And a very big KUDOS to Amanda and Buck’s Busy Bees! How impressive!

    • Great questions! There is a stinky product called “Bee Gone” that you spray onto an item called a fume board. You put the fume board in place of the lid and the bees do not like the smell so they go to the bottom of the crates where there exit is and they go out of the box. It takes care of most and there is a brush that gently shoos the stubborn ones away.

      We then take the frames of honey and place them into another crate that is just honey frames and close it tight so the bees can not follow it in.

  6. I knew a little about bees and honey, but now I knew a lot more. Interesting. Local honey is supposed to be so good for us, too!

    readerbuzz.blogspot.com

  7. A few weeks ago I read The Secret Life of Bees by Sue Monk Kidd. You have given detail to the pictures in head. Thanks. I know we need bees and I know that they are not inherently vicious, but I am a bit afraid. You are brave!

  8. This is such an interesting post! The farmer who owned the land behind our old house used to keep bees up there, but I’ve always been a little afraid of them so never ventured up to learn more. Thanks for the photos and info :-)

  9. I have a couple friends from Jacksonville, FL whose parents keep bees in their backyards and extract the honey. Seems to be the new thing to do!

  10. With all the stories we’ve heard about the demise of honey bees, I’m glad to hear your friend’s hives are thriving. It looks like she practices safe apiculture (I had to look that up to be sure of the term!) Thank you for a fascinating and educational post.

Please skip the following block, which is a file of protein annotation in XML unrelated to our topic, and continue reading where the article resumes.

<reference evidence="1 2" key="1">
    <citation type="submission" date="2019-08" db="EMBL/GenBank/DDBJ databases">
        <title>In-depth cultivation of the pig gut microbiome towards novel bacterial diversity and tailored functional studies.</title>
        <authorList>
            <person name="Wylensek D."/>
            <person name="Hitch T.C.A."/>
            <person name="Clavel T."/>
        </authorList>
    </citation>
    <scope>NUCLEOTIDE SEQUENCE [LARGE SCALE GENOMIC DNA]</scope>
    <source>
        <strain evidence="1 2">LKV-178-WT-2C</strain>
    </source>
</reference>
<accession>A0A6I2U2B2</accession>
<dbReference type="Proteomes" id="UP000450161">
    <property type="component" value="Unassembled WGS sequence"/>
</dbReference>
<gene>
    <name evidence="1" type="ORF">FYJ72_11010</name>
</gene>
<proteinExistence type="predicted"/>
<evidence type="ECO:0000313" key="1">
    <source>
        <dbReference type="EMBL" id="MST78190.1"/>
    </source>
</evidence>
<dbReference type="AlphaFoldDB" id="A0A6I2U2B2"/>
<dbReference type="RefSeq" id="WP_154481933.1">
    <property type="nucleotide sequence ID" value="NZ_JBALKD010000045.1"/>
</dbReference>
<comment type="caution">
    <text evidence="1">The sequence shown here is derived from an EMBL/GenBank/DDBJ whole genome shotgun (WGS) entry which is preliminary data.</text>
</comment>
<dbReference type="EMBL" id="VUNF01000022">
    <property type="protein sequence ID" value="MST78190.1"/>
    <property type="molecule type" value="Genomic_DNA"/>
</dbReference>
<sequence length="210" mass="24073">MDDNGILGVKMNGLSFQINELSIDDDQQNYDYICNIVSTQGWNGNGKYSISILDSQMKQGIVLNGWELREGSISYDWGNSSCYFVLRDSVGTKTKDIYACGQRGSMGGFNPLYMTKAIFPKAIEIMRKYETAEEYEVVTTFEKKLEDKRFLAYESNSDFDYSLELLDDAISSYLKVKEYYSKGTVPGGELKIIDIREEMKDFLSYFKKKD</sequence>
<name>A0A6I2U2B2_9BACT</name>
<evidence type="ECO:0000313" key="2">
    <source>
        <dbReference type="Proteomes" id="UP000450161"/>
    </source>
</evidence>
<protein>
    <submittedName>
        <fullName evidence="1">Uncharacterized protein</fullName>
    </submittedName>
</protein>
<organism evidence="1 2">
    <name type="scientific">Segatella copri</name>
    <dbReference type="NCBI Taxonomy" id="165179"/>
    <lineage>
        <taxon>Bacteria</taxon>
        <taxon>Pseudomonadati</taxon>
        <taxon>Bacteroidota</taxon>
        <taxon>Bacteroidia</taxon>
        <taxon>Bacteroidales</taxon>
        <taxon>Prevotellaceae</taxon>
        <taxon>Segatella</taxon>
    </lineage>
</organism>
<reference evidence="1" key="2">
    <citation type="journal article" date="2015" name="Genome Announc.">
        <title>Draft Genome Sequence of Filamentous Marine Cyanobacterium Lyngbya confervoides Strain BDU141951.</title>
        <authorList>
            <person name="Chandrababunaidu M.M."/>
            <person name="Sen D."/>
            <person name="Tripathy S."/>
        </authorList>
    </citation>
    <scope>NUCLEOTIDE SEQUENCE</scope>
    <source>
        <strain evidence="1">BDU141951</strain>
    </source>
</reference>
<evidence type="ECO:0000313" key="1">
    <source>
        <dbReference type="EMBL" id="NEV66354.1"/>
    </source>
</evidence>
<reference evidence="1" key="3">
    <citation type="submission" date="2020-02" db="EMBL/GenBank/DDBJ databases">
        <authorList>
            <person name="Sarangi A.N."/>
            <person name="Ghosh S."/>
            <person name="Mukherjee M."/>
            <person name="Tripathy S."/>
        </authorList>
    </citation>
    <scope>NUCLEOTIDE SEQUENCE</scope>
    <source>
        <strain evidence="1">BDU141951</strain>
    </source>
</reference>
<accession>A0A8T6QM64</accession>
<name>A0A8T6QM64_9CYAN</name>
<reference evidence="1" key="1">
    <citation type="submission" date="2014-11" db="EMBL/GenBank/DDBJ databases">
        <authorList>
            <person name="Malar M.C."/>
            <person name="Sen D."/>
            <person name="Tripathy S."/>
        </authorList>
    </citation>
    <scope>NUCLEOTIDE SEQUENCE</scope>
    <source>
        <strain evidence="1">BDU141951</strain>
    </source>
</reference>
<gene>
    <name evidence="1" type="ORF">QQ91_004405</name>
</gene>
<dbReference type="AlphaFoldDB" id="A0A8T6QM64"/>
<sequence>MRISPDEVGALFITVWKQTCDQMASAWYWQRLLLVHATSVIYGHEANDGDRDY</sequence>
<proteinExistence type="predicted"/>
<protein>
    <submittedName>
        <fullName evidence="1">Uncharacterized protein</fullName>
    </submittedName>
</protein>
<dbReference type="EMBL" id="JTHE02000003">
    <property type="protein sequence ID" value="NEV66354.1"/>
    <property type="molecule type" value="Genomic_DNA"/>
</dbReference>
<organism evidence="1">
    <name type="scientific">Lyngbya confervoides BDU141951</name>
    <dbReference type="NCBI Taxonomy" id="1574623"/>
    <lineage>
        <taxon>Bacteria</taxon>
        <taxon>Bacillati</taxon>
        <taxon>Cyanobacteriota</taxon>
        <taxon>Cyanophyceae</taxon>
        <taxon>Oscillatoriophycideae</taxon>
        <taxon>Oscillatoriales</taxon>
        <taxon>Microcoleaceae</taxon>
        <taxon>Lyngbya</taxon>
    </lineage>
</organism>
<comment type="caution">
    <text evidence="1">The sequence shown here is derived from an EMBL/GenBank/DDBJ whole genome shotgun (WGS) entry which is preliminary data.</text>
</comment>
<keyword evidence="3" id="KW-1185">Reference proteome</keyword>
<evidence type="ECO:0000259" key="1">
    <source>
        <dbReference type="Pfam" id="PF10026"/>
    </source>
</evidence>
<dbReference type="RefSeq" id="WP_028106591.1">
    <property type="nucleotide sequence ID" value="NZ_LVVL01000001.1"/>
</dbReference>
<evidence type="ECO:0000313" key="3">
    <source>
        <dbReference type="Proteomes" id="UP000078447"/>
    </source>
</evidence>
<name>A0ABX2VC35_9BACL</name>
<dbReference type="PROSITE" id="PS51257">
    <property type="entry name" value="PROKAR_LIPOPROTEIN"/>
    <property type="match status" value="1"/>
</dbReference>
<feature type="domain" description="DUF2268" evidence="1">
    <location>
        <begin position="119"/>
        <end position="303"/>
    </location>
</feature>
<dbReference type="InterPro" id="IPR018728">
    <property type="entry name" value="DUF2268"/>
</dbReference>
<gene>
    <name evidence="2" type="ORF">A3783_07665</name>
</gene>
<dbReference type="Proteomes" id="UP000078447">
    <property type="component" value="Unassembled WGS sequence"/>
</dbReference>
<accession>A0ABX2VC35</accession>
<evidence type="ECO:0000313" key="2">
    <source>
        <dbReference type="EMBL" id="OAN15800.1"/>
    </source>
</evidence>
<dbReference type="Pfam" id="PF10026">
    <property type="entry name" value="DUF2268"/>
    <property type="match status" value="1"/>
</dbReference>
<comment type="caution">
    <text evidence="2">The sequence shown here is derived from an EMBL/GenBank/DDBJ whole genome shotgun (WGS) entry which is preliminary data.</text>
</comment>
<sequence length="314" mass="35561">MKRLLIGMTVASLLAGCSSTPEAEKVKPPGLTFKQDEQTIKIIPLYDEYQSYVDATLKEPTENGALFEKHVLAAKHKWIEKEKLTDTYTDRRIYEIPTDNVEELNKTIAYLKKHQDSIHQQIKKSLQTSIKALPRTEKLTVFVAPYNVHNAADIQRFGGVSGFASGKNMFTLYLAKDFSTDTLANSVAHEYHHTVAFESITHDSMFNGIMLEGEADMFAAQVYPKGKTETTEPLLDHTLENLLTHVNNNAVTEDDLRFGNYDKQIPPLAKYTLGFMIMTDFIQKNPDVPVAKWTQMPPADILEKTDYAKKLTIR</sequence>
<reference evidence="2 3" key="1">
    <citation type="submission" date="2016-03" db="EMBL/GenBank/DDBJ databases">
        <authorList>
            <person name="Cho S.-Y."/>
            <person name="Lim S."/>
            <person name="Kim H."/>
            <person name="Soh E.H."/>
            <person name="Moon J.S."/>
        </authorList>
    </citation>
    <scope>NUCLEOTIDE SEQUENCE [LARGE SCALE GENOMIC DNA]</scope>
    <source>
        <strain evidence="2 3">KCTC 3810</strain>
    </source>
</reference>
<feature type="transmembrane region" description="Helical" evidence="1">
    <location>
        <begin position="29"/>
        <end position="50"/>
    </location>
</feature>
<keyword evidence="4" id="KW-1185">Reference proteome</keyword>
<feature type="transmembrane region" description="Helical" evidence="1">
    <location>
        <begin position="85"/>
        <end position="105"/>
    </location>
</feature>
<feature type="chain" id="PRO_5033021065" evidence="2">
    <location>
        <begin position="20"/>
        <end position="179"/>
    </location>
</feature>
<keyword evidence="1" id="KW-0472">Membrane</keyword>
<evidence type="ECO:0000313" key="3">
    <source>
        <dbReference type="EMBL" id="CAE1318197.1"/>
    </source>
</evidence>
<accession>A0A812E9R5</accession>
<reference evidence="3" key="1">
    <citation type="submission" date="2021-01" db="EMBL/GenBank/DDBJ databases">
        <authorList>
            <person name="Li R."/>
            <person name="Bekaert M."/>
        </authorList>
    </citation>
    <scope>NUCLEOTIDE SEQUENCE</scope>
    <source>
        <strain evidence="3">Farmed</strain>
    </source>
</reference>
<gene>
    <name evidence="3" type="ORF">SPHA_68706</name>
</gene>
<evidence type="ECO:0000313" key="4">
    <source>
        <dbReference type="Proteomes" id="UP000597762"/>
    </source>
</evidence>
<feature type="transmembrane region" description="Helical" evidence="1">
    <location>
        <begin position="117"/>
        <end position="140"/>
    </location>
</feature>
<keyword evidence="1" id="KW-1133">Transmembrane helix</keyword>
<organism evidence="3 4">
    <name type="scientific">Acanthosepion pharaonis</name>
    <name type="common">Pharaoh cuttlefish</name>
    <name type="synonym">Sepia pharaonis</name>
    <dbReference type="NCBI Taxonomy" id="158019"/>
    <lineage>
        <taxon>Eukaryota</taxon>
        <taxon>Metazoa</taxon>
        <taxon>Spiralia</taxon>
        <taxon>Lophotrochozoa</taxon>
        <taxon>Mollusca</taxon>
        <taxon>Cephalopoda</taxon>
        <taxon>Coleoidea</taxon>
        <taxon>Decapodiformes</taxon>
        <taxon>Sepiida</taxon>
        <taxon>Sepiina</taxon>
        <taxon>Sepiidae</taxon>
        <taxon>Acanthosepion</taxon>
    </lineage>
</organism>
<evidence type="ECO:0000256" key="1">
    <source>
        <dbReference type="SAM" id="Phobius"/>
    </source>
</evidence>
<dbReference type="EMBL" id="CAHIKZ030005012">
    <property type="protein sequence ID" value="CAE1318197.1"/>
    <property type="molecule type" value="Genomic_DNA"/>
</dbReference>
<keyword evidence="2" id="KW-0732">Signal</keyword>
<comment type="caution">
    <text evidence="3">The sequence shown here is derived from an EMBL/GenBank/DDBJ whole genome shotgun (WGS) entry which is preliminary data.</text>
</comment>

I’m a little behind today, but my Saturday Snapshots post is finally up: Pianos on Parade.

  11. Its really interesting to hear how much work goes into a bottle of honey. I remember when Michael’s kindergarden class went to a bee farm and the kids were in total awe as was the parents. I have to say I actually prefer the little bee farms that are local for some reason the honey is so much better. Thanks for sharing Sheila

  12. 2000 hives is amazing. My sister in law, who I have just been visiting, has just two.

  13. Honey is amazing. Good post. Cheers from Carole’s Chatter

  14. This is SO cool! I’d love to have my own bees one day.

  15. How fascinating and I love that Amanda has made a business of this!

  16. That’s interesting. I never knew the process of honey making before. Thanks for sharing.
    Sharon @ Sharon’s Book Nook!

  17. We started two hives just last week. My husband very keen on this and now scouring for flower plants.

  18. Great post, Sheila! Such interesting info. Thanks!

  19. How cool is that! I’ve been fascinated with the honey business since I was in college — one of my really good friends was the daughter of honey producer. How neat that you got to see the process up close and personal

  20. It would be fun to be involved in extracting honey- although I imagine that it’s hard work too. But I also wonder if it smells fabulous, or can too much honey get a bit much? I’ve recently been eating honey, when I haven’t really had any for a few years- I’m liking creamed honey just now.

  21. How cool! Thanks for sharing.